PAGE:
Littoral combat ship USS Gabrielle Giffords heads to Pacific with ship-killing weaponry

Sept. 9 (UPI) — A U.S. Navy littoral combat ship, carrying the new Naval Strike Missile capable of sinking a ship, deployed to the Pacific Ocean last week.

The USS Gabrielle Giffords left San Diego on Tuesday, a relatively small vessel built for shallow-water maneuverability but carrying missiles noted for precision, quick enemy detection and a range of over 100 nautical miles. A similarly equipped LCS, the USS Montgomery, was deployed to the Pacific Fleet in June. The missiles transform the ships from under-armed to a legitimate threat to warships, notably those of China.

A Navy official said only that the USS Gabrielle Giffords is deploying to the Indo-Pacific theater. The USS Montgomery is currently in the Gulf of Thailand, and a third LCS is expected to join them in the Pacific.

The armaments include the Naval Strike Missile and the MQ-8C Fire Scout drone. When combined, they can destroy an over-the-horizon target at 100 nautical miles, further than the 67 nautical miles of the Harpoon missile, the Navy’s current anti-ship missile. The Navy is installing the weapons on all LCS currently under construction. The USS Gabrielle Giffords, commissioned in 2017, was retrofit with the missiles and drones.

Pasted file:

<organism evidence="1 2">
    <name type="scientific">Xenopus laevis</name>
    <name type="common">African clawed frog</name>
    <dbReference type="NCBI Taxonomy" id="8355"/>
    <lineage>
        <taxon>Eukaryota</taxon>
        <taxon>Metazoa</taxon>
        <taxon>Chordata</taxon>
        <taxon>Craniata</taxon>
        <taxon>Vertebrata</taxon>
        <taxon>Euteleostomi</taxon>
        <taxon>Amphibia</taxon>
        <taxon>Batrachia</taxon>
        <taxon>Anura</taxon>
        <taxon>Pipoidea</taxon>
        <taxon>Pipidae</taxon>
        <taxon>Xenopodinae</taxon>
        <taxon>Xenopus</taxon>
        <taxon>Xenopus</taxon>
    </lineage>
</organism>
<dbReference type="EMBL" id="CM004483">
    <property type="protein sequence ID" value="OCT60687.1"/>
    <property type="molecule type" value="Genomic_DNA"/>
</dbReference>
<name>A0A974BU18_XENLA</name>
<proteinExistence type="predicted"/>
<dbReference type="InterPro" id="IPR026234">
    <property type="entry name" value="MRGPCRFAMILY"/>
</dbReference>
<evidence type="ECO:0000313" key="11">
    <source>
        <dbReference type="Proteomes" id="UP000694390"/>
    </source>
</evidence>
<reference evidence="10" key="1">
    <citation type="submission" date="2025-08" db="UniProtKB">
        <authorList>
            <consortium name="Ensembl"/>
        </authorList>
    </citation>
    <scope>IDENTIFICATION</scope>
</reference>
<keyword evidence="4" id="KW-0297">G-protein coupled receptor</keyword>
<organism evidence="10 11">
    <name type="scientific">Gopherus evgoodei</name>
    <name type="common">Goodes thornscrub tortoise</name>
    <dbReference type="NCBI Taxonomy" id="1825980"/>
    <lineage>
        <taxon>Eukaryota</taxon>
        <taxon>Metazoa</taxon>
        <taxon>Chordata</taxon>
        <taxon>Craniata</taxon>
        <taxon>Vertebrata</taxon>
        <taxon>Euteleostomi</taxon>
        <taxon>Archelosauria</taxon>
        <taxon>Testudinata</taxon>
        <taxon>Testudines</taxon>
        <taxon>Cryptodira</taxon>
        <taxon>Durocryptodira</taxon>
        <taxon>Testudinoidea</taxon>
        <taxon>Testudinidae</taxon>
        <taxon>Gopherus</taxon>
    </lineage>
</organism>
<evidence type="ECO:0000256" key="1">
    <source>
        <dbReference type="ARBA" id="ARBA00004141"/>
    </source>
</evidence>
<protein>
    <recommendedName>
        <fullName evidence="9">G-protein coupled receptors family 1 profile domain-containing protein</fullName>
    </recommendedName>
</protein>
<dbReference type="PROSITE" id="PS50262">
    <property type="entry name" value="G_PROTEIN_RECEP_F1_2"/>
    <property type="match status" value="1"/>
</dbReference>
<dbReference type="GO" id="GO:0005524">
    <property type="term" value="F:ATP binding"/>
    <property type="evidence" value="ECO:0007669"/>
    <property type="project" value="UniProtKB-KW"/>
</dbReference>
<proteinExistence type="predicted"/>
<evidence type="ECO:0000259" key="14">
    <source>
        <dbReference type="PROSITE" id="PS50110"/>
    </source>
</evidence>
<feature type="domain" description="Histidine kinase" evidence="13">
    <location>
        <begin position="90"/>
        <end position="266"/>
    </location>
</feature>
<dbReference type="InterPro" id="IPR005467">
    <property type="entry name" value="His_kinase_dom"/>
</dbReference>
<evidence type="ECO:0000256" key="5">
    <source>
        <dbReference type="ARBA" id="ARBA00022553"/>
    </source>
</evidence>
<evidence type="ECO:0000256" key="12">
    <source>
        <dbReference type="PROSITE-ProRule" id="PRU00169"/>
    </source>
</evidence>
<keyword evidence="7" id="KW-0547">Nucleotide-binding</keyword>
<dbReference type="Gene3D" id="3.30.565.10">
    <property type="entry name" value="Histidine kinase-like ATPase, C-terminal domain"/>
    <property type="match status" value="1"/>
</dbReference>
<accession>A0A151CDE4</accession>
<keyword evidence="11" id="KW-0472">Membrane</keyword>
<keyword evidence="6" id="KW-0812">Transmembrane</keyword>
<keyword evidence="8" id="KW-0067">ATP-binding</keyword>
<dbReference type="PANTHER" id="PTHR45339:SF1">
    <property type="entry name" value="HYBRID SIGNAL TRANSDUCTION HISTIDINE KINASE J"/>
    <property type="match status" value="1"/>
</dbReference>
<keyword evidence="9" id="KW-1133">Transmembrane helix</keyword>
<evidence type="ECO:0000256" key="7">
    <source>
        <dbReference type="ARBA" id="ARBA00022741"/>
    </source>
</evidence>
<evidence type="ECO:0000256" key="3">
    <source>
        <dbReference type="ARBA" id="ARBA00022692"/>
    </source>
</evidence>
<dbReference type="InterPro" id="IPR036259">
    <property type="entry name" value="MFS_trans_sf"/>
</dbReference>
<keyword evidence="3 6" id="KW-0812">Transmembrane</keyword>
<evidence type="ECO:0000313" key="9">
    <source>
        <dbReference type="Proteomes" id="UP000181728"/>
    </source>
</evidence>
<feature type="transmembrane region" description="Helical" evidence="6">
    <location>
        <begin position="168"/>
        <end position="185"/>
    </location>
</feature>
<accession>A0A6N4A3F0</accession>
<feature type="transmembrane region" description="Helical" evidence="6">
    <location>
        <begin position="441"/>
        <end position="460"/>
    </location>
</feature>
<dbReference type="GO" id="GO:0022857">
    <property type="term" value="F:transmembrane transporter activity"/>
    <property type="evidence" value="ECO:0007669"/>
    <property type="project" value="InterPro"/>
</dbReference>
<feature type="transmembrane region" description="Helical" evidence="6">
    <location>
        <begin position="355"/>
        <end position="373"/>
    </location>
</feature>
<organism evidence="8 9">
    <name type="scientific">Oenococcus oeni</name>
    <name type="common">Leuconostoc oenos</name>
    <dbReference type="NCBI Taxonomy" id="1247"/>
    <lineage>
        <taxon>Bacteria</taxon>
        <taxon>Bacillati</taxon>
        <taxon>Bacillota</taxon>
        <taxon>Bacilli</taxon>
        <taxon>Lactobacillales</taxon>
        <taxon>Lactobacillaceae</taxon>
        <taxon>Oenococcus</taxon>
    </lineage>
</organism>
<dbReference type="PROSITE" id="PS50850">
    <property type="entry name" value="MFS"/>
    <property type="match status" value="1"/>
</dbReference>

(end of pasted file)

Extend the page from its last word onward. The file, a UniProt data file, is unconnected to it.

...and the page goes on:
“That’s a game-changer for LCS. They still have their mission. They still have their focused mission and all the things that they’re going to do in the surface warfare world,” said Rear Adm. Casey Moulton, “But now, every LCS that’s out there can’t be ignored.”

Having the missiles aboard LCSs “immensely complicates any potential adversary’s fighting problem,” he added.

The ships’ deployment to what is essentially China’s sphere of interest is a sign that the U.S. Navy is gradually increasing its power and presence in the Pacific Ocean. Tensions have been rising over China’s maritime claims, enforced by its military branches. The Navy has accelerated its freedom-of-navigation demonstrations, in which ships sail within 12 miles of a Chinese-claimed territory to demonstrate that maritime law allows it. The U.S. Navy’s plans to have 35 LCS will make the vessel a large part of its surface fleet; 17, in various configurations, have been delivered.

A Navy timeline indicates that all its LCSs will be equipped with the over-the-horizon missile, a Surface Electronic Warfare Improvement Program, the Nulka MK 53 Decoy Launching System, improvements to the 57mm gun through installation of the Mk 48 Mod II Gun Weapon Control System, either retrofit or installed at construction, by 2022.

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